In the middle of a forgettable season of Pac-12 basketball, maybe it’s natural that occurrences peripheral to the games themselves stand out, and that’s what happened over the weekend.
Arizona went to the Bay Area and won two games, which, even in a down year for the league, is notable. But the Wildcats had another weird Thursday-night happening, and it’s becoming difficult to call the chain of events mere coincidence.
Here’s what we know: Back in December was the ugly brawl between Xavier and Cincinnati. ‘Zona coach Sean Miller (former Xavier coach) was asked about it and was quoted, “I’m really proud of those guys,” apparently referring to the fact the Musketeers didn’t back down. A couple of days later came a statement from Arizona and Miller, clarifying that he didn’t mean to minimize the gravity of the brawl or sound as though he was condoning it.
Then . . .
Jan. 12 — Late in a game with Oregon State, Arizona’s Kyle Fogg and OSU’s Jared Cunningham got into it after a fast-break basket and when the benches erupted, Arizona’s Kyryl Natyazhko and OSU’s Joe Burton were ejected for coming onto the floor. From the TV replay, it appeared Fogg was the clear aggressor, woofing at Cunningham and confronting him before Cunningham pushed him away. Another version has Arizona’s Nick Johnson embracing Fogg and essentially propelling him toward Cunningham, who took the first physical action. Last week, Miller, talking about Natyazhko, said, “We had one player come about six feet off the bench, growl and turn beet-red. He deserved to be thrown out.”
Jan. 19 — Arizona’s Solomon Hill was tossed from a game at Utah for throwing an elbow at the Utes’ Cedric Martin in what Miller last week called a retaliation.
Jan. 26 — Freshman guard Josiah Turner and Washington State’s Brock Motum were assessed a double-technical foul, and when the two players locked up again shortly after, Turner drew a technical (Motum didn’t) and was automatically ejected.
Feb. 2 — Cal’s Jorge Gutierrez, flying after a loose ball, found himself entangled with Arizona assistant Joe Pasternack on the Wildcats bench. On video, it’s difficult to draw conclusions, which is what officials must have decided; they made no call. Asked about it afterward, Cal coach Mike Montgomery said, “In his (Gutierrez’) opinion, one of the coaches on the other team did something he shouldn’t.” (Gutierrez wasn’t made available to media.) Friday, Arizona released a statement from Pasternack (the ‘Cats must lead the league in statements), which said in part that his actions “were a reflex in response to a player falling on top of me while running at top speed toward our bench . . . in no way was I deliberately attempting to engage him.”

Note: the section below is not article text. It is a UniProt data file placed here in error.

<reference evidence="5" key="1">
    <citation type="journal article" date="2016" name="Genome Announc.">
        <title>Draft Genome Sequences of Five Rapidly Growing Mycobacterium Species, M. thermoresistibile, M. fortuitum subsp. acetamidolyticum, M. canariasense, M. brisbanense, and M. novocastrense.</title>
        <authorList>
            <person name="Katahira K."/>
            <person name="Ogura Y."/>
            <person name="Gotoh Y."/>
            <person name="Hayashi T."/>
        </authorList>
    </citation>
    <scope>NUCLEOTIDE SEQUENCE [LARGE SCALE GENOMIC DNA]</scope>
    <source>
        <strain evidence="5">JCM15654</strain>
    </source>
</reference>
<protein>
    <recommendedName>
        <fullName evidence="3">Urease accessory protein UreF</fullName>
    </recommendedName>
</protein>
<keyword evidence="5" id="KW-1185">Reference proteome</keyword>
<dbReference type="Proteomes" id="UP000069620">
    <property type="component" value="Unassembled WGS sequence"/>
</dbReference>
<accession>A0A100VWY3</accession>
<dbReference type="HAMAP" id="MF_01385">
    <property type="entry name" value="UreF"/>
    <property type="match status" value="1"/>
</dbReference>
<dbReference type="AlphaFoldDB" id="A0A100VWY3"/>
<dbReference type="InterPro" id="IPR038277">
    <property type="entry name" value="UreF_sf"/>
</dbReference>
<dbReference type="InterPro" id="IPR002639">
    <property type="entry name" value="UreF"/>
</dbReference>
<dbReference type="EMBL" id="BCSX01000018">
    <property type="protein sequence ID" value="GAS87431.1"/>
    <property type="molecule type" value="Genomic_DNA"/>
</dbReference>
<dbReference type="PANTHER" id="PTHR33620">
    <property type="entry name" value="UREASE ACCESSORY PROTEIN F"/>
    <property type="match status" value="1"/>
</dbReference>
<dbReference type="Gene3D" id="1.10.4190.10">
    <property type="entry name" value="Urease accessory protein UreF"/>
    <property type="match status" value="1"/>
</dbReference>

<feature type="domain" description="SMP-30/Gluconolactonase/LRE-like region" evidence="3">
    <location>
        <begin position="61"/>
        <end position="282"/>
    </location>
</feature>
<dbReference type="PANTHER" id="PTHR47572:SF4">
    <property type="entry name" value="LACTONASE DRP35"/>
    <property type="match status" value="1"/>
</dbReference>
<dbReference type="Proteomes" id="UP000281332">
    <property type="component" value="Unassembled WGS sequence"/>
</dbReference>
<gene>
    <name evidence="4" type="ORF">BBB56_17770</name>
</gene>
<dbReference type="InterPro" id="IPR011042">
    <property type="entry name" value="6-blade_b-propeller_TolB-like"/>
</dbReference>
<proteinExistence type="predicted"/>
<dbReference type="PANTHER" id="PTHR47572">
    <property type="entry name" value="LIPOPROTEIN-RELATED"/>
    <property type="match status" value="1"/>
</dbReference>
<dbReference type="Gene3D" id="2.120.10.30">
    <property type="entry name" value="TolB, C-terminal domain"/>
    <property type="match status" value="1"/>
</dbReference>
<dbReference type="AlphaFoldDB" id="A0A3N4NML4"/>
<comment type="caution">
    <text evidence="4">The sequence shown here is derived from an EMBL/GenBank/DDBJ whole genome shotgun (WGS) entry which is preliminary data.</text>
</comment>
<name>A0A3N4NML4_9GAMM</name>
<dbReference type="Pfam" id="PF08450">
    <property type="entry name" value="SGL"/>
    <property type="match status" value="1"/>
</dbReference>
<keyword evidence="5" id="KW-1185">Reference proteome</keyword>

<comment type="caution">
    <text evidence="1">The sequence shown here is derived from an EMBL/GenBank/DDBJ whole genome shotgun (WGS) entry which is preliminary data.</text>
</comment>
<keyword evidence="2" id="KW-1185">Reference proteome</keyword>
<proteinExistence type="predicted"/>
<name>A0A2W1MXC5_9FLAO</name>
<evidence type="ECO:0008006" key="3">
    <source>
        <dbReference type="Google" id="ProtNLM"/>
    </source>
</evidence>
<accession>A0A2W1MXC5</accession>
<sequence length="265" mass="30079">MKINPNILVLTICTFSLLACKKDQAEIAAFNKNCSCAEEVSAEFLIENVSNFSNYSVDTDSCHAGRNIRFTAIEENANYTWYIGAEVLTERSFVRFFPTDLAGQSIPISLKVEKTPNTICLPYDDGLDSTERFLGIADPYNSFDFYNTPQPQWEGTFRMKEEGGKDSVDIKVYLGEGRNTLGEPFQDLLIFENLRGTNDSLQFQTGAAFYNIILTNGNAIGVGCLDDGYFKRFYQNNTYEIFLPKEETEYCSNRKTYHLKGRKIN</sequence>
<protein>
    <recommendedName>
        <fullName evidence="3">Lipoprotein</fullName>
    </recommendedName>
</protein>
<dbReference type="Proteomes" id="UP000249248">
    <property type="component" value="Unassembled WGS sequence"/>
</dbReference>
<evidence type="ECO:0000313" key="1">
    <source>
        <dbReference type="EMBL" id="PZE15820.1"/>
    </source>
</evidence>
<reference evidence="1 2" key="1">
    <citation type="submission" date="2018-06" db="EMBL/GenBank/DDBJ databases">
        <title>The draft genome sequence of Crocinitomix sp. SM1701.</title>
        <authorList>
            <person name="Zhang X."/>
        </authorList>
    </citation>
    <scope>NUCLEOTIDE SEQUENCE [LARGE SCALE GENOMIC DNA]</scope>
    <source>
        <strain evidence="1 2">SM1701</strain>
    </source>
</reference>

Before the Gutierrez-Pasternack incident, Miller said last week, “I’ve coached 19 total years, and I don’t know if I’ve had maybe one player be ejected prior to this.” He conceded that the three straight Thursdays with an ejection was “really bizarre.”
Arizona athletic director Greg Byrne, responding to my request Monday about whether he’s concerned, said, “There have been a few incidents in a short period of time that obviously, Coach Miller and myself certainly aren’t glad they happened. At the same time, I’ve got great confidence in him, in leading the program and making sure we’re represented in the right way.”
This could all be a head-scratching coincidence. But each time something new happens, that becomes less of a likelihood.
Two nights later, Oregon and Colorado played one of the season’s best games in Boulder. Oregon, which got to town about midnight Friday because heavy snow in Denver cancelled hundreds of flights, played a passionate game, seemingly unaffected by travel problems or altitude. the Ducks threw caution to the wind for much of the game and used a three-quarter-court zone trap, something that could have sapped them at altitude. Neither the Ducks nor Colorado ever had a double-digit lead, and the game swayed back and forth until the last seconds.
With seven seconds showing, Oregon’s Olu Ashaolu missed a free throw with the game tied. The Buffs beat Oregon downcourt, Nate Tomlinson drove on E.J. Singler and with a mere second showing, Singler was whistled for a foul by an official under the basket. After Oregon coach Dana Altman registered some heated displeasure with the call, Tomlinson hit a free throw to win it for Colorado.
Altman, at the opposite end of the floor, wasn’t in very good position to see the play. That leads me to believe he probably didn’t like the notion of a call being made with one second left that would alter the outcome.
I’ve always believed that a foul with a second left is every bit the same as a foul with 18:46 to go in the first half. Problem was, I’m not sure Singler fouled Tomlinson. There was contact as Tomlinson pushed the ball at Singler, but it’s not obvious to me that Singler got him on the arm or wrist as Tomlinson went up, which was the call made. As lamentable as a lot of the play has been in the Pac-12 this season, you hate to see a very good game end on what looked to be a dubious call.
Iffy as it was, it might have proved some unwelcome justice for the Ducks. They did a poor job of retreating after Ashaolu’s miss, and Colorado actually had a 4-on-2 break on the final possession.
The victory keeps Colorado unbeaten in league play at home (8-3) and sets up a big game — Thursday night — at Arizona, itself still in the league race.